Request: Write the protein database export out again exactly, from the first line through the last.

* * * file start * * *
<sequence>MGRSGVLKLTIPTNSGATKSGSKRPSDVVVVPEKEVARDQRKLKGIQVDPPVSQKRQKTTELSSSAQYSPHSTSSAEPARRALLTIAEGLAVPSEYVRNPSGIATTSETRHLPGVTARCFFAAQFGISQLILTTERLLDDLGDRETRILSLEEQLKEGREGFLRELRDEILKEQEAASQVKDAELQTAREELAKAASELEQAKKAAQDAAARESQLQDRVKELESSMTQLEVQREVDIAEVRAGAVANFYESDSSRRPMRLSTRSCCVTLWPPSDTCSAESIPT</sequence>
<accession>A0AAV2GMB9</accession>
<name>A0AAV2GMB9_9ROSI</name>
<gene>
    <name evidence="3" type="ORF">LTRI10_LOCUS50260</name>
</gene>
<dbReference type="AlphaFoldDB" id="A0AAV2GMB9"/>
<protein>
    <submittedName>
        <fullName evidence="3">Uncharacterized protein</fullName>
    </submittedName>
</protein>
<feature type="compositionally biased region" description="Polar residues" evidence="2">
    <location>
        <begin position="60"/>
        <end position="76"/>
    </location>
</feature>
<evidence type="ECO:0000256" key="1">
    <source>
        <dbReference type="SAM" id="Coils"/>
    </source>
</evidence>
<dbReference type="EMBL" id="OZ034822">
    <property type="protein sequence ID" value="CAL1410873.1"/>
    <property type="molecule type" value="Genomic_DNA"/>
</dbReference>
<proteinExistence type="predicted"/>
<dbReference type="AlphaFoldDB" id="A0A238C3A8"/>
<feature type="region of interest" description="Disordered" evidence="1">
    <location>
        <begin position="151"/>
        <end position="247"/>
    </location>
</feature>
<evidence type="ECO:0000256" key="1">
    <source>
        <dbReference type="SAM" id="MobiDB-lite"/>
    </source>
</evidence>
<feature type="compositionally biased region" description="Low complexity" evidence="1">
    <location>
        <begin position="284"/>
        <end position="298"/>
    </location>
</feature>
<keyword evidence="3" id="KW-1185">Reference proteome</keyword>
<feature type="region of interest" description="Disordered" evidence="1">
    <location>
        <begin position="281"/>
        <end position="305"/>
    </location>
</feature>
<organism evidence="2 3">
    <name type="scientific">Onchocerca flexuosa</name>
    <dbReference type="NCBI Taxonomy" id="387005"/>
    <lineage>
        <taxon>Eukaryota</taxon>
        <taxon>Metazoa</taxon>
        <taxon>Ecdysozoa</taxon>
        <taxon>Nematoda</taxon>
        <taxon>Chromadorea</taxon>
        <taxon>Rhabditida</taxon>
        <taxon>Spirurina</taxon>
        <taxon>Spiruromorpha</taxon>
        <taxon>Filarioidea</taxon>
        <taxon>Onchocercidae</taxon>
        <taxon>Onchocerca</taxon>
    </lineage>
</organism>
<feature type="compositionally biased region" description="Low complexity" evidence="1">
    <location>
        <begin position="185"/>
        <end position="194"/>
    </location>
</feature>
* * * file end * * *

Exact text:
<sequence>MGRSGVLKLTIPTNSGATKSGSKRPSDVVVVPEKEVARDQRKLKGIQVDPPVSQKRQKTTELSSSAQYSPHSTSSAEPARRALLTIAEGLAVPSEYVRNPSGIATTSETRHLPGVTARCFFAAQFGISQLILTTERLLDDLGDRETRILSLEEQLKEGREGFLRELRDEILKEQEAASQVKDAELQTAREELAKAASELEQAKKAAQDAAARESQLQDRVKELESSMTQLEVQREVDIAEVRAGAVANFYESDSSRRPMRLSTRSCCVTLWPPSDTCSAESIPT</sequence>
<accession>A0AAV2GMB9</accession>
<name>A0AAV2GMB9_9ROSI</name>
<gene>
    <name evidence="3" type="ORF">LTRI10_LOCUS50260</name>
</gene>
<dbReference type="AlphaFoldDB" id="A0AAV2GMB9"/>
<protein>
    <submittedName>
        <fullName evidence="3">Uncharacterized protein</fullName>
    </submittedName>
</protein>
<feature type="compositionally biased region" description="Polar residues" evidence="2">
    <location>
        <begin position="60"/>
        <end position="76"/>
    </location>
</feature>
<evidence type="ECO:0000256" key="1">
    <source>
        <dbReference type="SAM" id="Coils"/>
    </source>
</evidence>
<dbReference type="EMBL" id="OZ034822">
    <property type="protein sequence ID" value="CAL1410873.1"/>
    <property type="molecule type" value="Genomic_DNA"/>
</dbReference>
<proteinExistence type="predicted"/>
<dbReference type="AlphaFoldDB" id="A0A238C3A8"/>
<feature type="region of interest" description="Disordered" evidence="1">
    <location>
        <begin position="151"/>
        <end position="247"/>
    </location>
</feature>
<evidence type="ECO:0000256" key="1">
    <source>
        <dbReference type="SAM" id="MobiDB-lite"/>
    </source>
</evidence>
<feature type="compositionally biased region" description="Low complexity" evidence="1">
    <location>
        <begin position="284"/>
        <end position="298"/>
    </location>
</feature>
<keyword evidence="3" id="KW-1185">Reference proteome</keyword>
<feature type="region of interest" description="Disordered" evidence="1">
    <location>
        <begin position="281"/>
        <end position="305"/>
    </location>
</feature>
<organism evidence="2 3">
    <name type="scientific">Onchocerca flexuosa</name>
    <dbReference type="NCBI Taxonomy" id="387005"/>
    <lineage>
        <taxon>Eukaryota</taxon>
        <taxon>Metazoa</taxon>
        <taxon>Ecdysozoa</taxon>
        <taxon>Nematoda</taxon>
        <taxon>Chromadorea</taxon>
        <taxon>Rhabditida</taxon>
        <taxon>Spirurina</taxon>
        <taxon>Spiruromorpha</taxon>
        <taxon>Filarioidea</taxon>
        <taxon>Onchocercidae</taxon>
        <taxon>Onchocerca</taxon>
    </lineage>
</organism>
<feature type="compositionally biased region" description="Low complexity" evidence="1">
    <location>
        <begin position="185"/>
        <end position="194"/>
    </location>
</feature>